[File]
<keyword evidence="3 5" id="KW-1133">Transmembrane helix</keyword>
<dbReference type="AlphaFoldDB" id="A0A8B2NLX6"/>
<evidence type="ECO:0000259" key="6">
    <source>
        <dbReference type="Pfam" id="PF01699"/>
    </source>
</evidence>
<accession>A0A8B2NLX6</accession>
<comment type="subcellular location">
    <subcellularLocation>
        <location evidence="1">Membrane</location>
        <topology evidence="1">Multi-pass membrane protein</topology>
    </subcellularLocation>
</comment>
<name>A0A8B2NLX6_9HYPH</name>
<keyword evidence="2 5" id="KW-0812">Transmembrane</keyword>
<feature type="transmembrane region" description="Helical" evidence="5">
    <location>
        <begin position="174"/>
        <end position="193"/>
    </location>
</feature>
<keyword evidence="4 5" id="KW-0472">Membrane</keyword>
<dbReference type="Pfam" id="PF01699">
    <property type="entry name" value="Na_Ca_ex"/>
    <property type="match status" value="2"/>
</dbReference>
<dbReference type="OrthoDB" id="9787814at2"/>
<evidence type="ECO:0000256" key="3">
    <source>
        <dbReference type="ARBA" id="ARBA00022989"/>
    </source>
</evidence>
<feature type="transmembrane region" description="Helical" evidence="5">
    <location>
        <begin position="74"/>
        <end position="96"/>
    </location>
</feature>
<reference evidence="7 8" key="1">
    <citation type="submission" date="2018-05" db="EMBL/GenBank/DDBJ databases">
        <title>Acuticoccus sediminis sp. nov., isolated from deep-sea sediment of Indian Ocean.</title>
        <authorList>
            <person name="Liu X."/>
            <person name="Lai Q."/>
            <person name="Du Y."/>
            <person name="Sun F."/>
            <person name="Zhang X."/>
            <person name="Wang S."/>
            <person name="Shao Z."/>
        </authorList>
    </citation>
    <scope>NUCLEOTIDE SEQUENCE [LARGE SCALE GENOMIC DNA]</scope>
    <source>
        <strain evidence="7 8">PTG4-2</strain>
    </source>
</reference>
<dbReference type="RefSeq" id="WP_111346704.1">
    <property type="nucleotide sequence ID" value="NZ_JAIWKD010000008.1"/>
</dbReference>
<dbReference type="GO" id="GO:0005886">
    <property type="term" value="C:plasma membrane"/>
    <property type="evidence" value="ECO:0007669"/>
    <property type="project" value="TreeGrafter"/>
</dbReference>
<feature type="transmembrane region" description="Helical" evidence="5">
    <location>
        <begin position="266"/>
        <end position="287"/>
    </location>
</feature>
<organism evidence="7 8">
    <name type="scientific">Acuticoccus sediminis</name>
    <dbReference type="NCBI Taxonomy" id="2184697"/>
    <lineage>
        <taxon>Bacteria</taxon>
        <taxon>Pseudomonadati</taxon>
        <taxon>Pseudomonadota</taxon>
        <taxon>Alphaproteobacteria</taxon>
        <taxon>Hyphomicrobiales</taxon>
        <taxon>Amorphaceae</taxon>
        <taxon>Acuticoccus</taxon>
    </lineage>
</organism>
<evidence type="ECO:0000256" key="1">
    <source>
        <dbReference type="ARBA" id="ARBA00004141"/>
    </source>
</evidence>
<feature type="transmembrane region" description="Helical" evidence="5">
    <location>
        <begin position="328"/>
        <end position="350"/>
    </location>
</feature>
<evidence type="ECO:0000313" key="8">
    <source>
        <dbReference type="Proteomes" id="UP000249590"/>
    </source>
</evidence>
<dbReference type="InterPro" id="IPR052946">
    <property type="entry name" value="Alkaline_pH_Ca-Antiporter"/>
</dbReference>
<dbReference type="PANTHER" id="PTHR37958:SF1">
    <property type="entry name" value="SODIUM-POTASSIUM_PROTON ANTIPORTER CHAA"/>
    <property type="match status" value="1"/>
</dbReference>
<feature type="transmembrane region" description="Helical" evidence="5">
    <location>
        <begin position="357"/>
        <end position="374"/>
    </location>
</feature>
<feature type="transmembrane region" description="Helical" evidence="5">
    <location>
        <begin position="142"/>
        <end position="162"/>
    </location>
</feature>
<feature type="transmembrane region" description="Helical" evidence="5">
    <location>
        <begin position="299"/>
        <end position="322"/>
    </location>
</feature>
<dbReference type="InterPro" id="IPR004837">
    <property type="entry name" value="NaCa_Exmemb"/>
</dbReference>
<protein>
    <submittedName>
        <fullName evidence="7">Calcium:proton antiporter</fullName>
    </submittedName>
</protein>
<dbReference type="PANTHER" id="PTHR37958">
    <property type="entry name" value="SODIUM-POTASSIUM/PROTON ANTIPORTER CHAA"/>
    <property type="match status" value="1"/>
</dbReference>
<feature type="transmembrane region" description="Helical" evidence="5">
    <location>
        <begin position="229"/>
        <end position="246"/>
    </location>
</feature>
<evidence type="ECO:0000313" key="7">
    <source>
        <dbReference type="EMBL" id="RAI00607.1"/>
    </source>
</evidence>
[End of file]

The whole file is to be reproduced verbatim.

<keyword evidence="3 5" id="KW-1133">Transmembrane helix</keyword>
<dbReference type="AlphaFoldDB" id="A0A8B2NLX6"/>
<evidence type="ECO:0000259" key="6">
    <source>
        <dbReference type="Pfam" id="PF01699"/>
    </source>
</evidence>
<accession>A0A8B2NLX6</accession>
<comment type="subcellular location">
    <subcellularLocation>
        <location evidence="1">Membrane</location>
        <topology evidence="1">Multi-pass membrane protein</topology>
    </subcellularLocation>
</comment>
<name>A0A8B2NLX6_9HYPH</name>
<keyword evidence="2 5" id="KW-0812">Transmembrane</keyword>
<feature type="transmembrane region" description="Helical" evidence="5">
    <location>
        <begin position="174"/>
        <end position="193"/>
    </location>
</feature>
<keyword evidence="4 5" id="KW-0472">Membrane</keyword>
<dbReference type="Pfam" id="PF01699">
    <property type="entry name" value="Na_Ca_ex"/>
    <property type="match status" value="2"/>
</dbReference>
<dbReference type="OrthoDB" id="9787814at2"/>
<evidence type="ECO:0000256" key="3">
    <source>
        <dbReference type="ARBA" id="ARBA00022989"/>
    </source>
</evidence>
<feature type="transmembrane region" description="Helical" evidence="5">
    <location>
        <begin position="74"/>
        <end position="96"/>
    </location>
</feature>
<reference evidence="7 8" key="1">
    <citation type="submission" date="2018-05" db="EMBL/GenBank/DDBJ databases">
        <title>Acuticoccus sediminis sp. nov., isolated from deep-sea sediment of Indian Ocean.</title>
        <authorList>
            <person name="Liu X."/>
            <person name="Lai Q."/>
            <person name="Du Y."/>
            <person name="Sun F."/>
            <person name="Zhang X."/>
            <person name="Wang S."/>
            <person name="Shao Z."/>
        </authorList>
    </citation>
    <scope>NUCLEOTIDE SEQUENCE [LARGE SCALE GENOMIC DNA]</scope>
    <source>
        <strain evidence="7 8">PTG4-2</strain>
    </source>
</reference>
<dbReference type="RefSeq" id="WP_111346704.1">
    <property type="nucleotide sequence ID" value="NZ_JAIWKD010000008.1"/>
</dbReference>
<dbReference type="GO" id="GO:0005886">
    <property type="term" value="C:plasma membrane"/>
    <property type="evidence" value="ECO:0007669"/>
    <property type="project" value="TreeGrafter"/>
</dbReference>
<feature type="transmembrane region" description="Helical" evidence="5">
    <location>
        <begin position="266"/>
        <end position="287"/>
    </location>
</feature>
<organism evidence="7 8">
    <name type="scientific">Acuticoccus sediminis</name>
    <dbReference type="NCBI Taxonomy" id="2184697"/>
    <lineage>
        <taxon>Bacteria</taxon>
        <taxon>Pseudomonadati</taxon>
        <taxon>Pseudomonadota</taxon>
        <taxon>Alphaproteobacteria</taxon>
        <taxon>Hyphomicrobiales</taxon>
        <taxon>Amorphaceae</taxon>
        <taxon>Acuticoccus</taxon>
    </lineage>
</organism>
<evidence type="ECO:0000256" key="1">
    <source>
        <dbReference type="ARBA" id="ARBA00004141"/>
    </source>
</evidence>
<feature type="transmembrane region" description="Helical" evidence="5">
    <location>
        <begin position="328"/>
        <end position="350"/>
    </location>
</feature>
<evidence type="ECO:0000313" key="8">
    <source>
        <dbReference type="Proteomes" id="UP000249590"/>
    </source>
</evidence>
<dbReference type="InterPro" id="IPR052946">
    <property type="entry name" value="Alkaline_pH_Ca-Antiporter"/>
</dbReference>
<dbReference type="PANTHER" id="PTHR37958:SF1">
    <property type="entry name" value="SODIUM-POTASSIUM_PROTON ANTIPORTER CHAA"/>
    <property type="match status" value="1"/>
</dbReference>
<feature type="transmembrane region" description="Helical" evidence="5">
    <location>
        <begin position="357"/>
        <end position="374"/>
    </location>
</feature>
<feature type="transmembrane region" description="Helical" evidence="5">
    <location>
        <begin position="142"/>
        <end position="162"/>
    </location>
</feature>
<feature type="transmembrane region" description="Helical" evidence="5">
    <location>
        <begin position="299"/>
        <end position="322"/>
    </location>
</feature>
<dbReference type="InterPro" id="IPR004837">
    <property type="entry name" value="NaCa_Exmemb"/>
</dbReference>
<protein>
    <submittedName>
        <fullName evidence="7">Calcium:proton antiporter</fullName>
    </submittedName>
</protein>
<dbReference type="PANTHER" id="PTHR37958">
    <property type="entry name" value="SODIUM-POTASSIUM/PROTON ANTIPORTER CHAA"/>
    <property type="match status" value="1"/>
</dbReference>
<feature type="transmembrane region" description="Helical" evidence="5">
    <location>
        <begin position="229"/>
        <end position="246"/>
    </location>
</feature>
<evidence type="ECO:0000313" key="7">
    <source>
        <dbReference type="EMBL" id="RAI00607.1"/>
    </source>
</evidence>